Was a police raid necessary to check permits and compliance?
As an Environmental Health and Safety professional and Tea Party activist, one of my concerns is overregulation of business.
For example, the permit process for various operations can be both expensive and time-consuming. Failure to comply with complex regulatory requirements is potentially costly. I rail the business-crushing California laws often.
However, I must note that none of my clients have ever had nearly nude pictures taken of them during inspections.
Some Legal Insurrection fans may recall that a couple of the 9-11 hijackers prepared for their suicide terror mission by visiting a strip club. That establishment, Cheetahs, is now the center of a national debate about Fourth Amendment rights.
From 10 News San Diego: Questions raised after officers swarm Kearny Mesa strip club
A manager at Cheetahs strip club says his dancers felt violated by police who photographed them almost nude.
The mood at the strip club in Kearny Mesa quickly turned intense Thursday night when 10 officers swarmed the building with guns and bulletproof vests, interrupting business for a couple of hours.
“I didn’t know if it was a bank robbery or serial killer on the loose the way they had come in like that,” said manager Rich Buonantony.
Was it a raid? No! It was an inspection.
San Diego police Lt. Kevin Mayer issued this statement to 10 News:
One of the many responsibilities of the San Diego Police Department’s Vice Unit is to conduct random inspections of strip clubs to ensure dancers are complying with the law and that they have an entertainers permit. In most cases, Vice Unit detectives do not require or request clubs to shut down. Photographs of the entertainers permit and the person in possession of it are taken for investigative purposes.
According to an interview with the club’s proprietor on the LaDona Harvey Show, the permit fee to strip in this city is $400. It seems to me that as taxpaying citizens engaged in a legal activity, the entertainers should have been treated in a more dignified fashion.
“They asked us for our licenses and then took down our Social Security and had us line up in the back of the dressing rooms and take pictures,” said stripper Katelynn Delorie.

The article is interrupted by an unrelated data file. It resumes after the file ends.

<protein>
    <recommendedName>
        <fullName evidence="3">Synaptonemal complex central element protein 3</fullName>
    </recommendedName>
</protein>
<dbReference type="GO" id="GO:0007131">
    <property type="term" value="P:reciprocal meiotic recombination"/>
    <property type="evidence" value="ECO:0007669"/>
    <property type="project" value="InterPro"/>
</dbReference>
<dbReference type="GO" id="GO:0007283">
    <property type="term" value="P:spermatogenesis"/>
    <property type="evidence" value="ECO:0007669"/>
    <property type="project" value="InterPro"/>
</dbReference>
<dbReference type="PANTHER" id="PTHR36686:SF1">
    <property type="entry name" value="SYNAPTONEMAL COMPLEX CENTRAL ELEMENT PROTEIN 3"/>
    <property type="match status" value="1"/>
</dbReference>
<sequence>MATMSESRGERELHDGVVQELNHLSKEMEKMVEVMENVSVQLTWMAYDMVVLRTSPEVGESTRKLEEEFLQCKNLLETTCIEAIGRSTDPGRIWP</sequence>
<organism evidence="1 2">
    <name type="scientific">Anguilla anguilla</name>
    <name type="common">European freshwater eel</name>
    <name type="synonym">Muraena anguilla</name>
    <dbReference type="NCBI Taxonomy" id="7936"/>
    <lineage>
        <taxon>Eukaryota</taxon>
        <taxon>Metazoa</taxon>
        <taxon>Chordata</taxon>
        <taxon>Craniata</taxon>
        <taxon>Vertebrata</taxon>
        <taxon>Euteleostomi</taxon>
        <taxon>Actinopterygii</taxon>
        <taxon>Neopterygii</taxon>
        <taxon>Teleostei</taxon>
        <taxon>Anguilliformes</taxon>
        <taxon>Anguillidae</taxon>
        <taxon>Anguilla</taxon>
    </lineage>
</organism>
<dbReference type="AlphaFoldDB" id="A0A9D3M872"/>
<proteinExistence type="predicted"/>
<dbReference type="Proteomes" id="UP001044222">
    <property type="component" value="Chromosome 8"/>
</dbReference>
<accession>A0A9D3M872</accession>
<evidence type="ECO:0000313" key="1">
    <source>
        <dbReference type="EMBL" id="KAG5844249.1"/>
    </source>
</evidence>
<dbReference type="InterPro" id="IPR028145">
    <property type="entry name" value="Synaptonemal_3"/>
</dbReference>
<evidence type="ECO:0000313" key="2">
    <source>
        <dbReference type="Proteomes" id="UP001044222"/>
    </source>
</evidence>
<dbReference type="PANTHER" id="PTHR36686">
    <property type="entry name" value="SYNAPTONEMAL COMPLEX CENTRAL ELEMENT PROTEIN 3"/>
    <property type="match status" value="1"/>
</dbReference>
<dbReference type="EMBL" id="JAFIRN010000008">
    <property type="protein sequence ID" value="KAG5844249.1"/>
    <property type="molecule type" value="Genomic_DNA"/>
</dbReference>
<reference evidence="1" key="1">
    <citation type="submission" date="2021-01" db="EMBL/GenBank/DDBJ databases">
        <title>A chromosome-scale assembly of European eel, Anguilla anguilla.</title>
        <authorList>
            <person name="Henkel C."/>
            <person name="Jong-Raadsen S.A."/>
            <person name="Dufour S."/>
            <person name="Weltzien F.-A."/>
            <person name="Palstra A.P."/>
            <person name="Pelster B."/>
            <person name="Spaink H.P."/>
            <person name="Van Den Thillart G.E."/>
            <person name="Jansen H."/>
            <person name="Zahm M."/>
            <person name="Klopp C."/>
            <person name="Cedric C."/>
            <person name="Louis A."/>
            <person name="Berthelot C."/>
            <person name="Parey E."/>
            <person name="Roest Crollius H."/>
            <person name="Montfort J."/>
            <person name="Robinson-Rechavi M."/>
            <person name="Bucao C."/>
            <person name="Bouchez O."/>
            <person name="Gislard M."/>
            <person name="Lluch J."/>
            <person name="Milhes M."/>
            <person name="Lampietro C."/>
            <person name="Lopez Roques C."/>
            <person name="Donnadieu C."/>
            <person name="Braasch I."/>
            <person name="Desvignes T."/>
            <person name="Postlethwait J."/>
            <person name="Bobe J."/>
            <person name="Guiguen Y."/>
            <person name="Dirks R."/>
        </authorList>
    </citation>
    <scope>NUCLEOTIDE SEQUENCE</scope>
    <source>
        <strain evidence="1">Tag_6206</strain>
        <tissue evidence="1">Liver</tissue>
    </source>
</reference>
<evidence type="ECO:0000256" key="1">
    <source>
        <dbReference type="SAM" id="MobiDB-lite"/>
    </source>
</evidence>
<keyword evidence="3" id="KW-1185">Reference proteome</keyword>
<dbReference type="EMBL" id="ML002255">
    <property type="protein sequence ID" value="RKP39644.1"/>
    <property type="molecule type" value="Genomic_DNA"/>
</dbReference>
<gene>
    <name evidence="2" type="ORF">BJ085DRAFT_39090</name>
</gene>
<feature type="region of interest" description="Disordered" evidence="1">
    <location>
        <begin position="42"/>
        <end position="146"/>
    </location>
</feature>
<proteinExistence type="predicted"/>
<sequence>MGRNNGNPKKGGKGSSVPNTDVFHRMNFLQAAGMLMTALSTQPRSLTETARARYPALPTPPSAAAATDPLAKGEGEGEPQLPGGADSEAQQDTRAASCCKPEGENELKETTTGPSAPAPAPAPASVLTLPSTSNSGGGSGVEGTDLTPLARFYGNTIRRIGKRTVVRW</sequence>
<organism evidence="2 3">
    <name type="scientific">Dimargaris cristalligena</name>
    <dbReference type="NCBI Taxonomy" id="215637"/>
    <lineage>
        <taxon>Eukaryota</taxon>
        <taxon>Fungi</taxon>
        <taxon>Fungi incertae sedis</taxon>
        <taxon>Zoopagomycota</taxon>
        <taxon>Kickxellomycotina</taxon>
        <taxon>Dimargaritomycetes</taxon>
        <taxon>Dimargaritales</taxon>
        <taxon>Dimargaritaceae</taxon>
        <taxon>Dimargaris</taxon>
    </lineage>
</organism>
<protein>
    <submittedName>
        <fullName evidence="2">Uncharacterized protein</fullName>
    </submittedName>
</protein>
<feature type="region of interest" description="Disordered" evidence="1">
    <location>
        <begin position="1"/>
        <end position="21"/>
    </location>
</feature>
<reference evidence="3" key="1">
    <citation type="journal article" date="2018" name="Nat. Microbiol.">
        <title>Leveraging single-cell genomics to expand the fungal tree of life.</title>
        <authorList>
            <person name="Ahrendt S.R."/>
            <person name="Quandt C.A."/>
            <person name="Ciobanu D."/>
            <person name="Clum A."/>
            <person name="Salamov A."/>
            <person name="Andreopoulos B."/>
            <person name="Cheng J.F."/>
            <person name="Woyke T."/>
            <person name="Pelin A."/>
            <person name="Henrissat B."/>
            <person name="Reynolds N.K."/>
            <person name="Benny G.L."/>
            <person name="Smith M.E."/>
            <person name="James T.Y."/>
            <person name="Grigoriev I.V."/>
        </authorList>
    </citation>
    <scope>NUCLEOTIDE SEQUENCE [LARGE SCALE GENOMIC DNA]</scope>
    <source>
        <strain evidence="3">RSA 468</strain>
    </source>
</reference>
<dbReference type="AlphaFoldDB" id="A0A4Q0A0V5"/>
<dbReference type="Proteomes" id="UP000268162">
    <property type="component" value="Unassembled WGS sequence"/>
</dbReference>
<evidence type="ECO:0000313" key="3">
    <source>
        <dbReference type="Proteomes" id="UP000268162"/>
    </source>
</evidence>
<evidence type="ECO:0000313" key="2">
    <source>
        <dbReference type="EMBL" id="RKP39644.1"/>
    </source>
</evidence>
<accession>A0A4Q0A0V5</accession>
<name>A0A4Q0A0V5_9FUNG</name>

Delorie is a hairdresser by day and a stripper at night. She has a lot of tattoos and says that made things even worse.
“They made me feel like I was a gang member pretty much and they wanted to document every single one of my tattoos,” said Delorie.
Buonantony says he is happy to work with police but hopes they are more subtle about it next time and respect the dancers.
A Washington Post analysis by Radley Balko sums up my initial reaction to this story:
So this was a regulatory operation. But instead of sending a few bureaucrats to do the paperwork, the city of San Diego thought it appropriate to send a team of gun-toting cops to raid the place (similar to recent masked, militarized SWAT raids on massage parlors). Remember, according to the report, there was no suspicion of criminal activity here. This was a routine inspection. Which raises the question: Are all routine, regulatory inspections of San Diego businesses done with raid teams? Is it just strip clubs? Are strippers known for being dangerous? And if the photos were necessary for record-keeping purposes, why was it necessary to photograph the women while they weren’t wearing clothing?
Arguments have been made that the police needed those guns (strip clubs being not noted for the morality of their patrons); they had to go en mass to prevent strippers from leaving though the back door (God forbid a dancer not pay the $400); or, they were acting on a tip and wanted to avoid a warrant (so an “inspection was a good excuse to go in”).
However, per a poll at the San Diego Union Tribune, the rationalizations are not passing the smell test.
Balko offers this assessment about how best to judge the appropriateness of what occurred during this raid, referring to a 10 News video report in the article linked above:
It’s also puzzling why the TV station felt obligated to protect the identities of the police officers. If this was truly just a regulatory inspection, the cops wouldn’t be undercover officers. So what’s the point? This seems to be to be a pretty questionable use of that sort of force. The TV station obviously believes there’s at least an argument to be made that it was, or they wouldn’t have aired the story. TV stations air the names and photos of people suspected of crimes all the time. Yet police officers are public servants, who are authorized to carry guns, forcibly detain, and in some cases kill. There’s a strong argument that journalists should make every effort to expose the identities of officers who use force in questionable ways, not go out of their way to obscure them.
It’s nice to see a “mainstream media” journalist finally questioning the potential abuse of power by authority, which has been noticeably lacking for some time.
However, as a tea party activist, I am consistent in my belief that overregulation is bad for business – any business. This “inspection” seems like a waste of police resources, cost a legally run business money, and seems to have violated the civil rights of the “inspectees”.
(Image from San Diego Union Tribune, Women promoted Cheetahs at Comic-Con on Thursday, July 12, 2012.)DONATE
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